Who was portia? What arrangement did her father make regarding her marriage?

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Portia in Shakespeare's The Merchant of Venice is an heiress. She is a Christian and from a wealthy and prominent family. Her father is worried that men will court her simply in order to obtain her fortune, and so he devises a scheme to help her choose a lover who values her for herself rather than just her money. He creates three caskets: one silver, one gold, and one lead. Only one of these contains her portrait and the other two contain short writings of advice to the failing suitors. Only a suitor who chooses the correct casket that contains her portrait will be able to marry her. There are inscriptions giving the suitors hints about the nature of the contents of the caskets.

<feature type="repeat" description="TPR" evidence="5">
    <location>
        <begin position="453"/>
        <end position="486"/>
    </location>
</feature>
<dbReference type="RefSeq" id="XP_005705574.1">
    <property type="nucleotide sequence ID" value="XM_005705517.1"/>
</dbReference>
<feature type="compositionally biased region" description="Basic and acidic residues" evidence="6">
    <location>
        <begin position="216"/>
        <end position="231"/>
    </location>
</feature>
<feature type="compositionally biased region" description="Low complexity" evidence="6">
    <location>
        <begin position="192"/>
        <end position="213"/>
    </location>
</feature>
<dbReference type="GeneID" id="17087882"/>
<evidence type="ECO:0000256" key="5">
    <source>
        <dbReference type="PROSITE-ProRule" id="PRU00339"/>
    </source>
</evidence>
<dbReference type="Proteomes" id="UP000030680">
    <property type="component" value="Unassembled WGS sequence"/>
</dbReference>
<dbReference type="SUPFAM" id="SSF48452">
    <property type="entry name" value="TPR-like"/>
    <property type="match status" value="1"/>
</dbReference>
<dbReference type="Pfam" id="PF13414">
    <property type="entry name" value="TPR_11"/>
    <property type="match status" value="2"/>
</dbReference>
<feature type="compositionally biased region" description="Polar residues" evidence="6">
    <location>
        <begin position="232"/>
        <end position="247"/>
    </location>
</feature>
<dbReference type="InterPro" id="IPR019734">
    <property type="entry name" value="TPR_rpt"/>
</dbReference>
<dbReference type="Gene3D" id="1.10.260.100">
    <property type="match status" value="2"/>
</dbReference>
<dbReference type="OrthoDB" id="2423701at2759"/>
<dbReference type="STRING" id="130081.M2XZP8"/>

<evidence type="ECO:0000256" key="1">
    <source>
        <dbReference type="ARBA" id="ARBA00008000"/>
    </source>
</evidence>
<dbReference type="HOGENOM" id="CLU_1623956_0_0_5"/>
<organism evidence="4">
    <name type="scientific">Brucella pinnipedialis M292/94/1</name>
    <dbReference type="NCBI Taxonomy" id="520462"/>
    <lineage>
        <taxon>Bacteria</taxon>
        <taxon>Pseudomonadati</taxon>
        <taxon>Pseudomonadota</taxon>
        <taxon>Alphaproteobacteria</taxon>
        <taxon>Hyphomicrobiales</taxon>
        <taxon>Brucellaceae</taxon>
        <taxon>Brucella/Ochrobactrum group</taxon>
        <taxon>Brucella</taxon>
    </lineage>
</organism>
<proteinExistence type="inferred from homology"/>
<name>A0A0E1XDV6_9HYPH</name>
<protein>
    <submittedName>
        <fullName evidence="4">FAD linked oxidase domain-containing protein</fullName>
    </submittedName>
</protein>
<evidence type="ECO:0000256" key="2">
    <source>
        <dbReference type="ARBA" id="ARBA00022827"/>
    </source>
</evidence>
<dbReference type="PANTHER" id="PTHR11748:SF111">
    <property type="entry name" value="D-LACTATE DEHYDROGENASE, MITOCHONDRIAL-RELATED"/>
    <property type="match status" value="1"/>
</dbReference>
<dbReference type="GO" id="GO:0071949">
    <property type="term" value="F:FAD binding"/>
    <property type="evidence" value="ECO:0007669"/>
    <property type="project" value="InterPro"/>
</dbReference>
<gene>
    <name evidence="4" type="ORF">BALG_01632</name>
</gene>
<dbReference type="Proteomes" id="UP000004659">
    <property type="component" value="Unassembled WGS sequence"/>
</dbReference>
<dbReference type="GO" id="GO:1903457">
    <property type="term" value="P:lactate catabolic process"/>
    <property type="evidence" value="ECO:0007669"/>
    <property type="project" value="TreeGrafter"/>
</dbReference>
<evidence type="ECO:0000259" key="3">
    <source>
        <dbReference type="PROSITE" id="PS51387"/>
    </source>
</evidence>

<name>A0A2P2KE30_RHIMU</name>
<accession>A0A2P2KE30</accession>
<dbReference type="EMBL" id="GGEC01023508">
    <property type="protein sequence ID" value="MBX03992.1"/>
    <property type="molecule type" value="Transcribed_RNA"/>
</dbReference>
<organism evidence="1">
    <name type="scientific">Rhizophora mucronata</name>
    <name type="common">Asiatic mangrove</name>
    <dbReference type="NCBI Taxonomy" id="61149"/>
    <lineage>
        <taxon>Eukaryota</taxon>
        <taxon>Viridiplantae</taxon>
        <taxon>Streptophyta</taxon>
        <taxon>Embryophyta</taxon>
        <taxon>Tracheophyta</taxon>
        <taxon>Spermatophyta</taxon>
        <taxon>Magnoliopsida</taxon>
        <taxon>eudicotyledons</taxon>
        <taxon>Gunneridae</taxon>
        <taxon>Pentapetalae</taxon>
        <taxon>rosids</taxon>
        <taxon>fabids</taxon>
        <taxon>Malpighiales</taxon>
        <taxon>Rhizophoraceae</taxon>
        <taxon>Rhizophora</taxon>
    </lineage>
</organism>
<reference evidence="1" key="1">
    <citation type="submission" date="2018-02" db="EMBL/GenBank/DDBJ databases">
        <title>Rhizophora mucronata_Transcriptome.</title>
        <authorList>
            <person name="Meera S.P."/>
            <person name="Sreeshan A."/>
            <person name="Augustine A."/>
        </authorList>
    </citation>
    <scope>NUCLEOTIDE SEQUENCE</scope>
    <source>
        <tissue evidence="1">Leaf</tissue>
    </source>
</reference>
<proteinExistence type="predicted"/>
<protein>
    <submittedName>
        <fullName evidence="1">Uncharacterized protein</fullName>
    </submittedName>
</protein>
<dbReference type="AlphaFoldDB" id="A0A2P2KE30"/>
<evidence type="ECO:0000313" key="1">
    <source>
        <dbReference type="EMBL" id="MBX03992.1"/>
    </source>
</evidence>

Portia is in love with Bassanio, who chooses the correct casket.

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Portia is a wealthy, beautiful, and intelligent heiress. Her father has died. In his will, he has stipulated that she not choose her own husband. Instead, he has set up a "test" for her prospective suitors.

To win Portia's hand in marriage, the man who wishes to be her husband must first choose one of three caskets. One casket is gold, one silver, and one lead. If the suitor chooses correctly, he has the right to marry Portia, whether she likes it or not.

Portia complains about having no control over one of the most important decisions in her life. Shakespeare, who understood how women were tyrannized in his culture, later shows how capable of judgment and decision-making Portia is, when she disguises herself as a man and successfully pleads Antonio's case in court.

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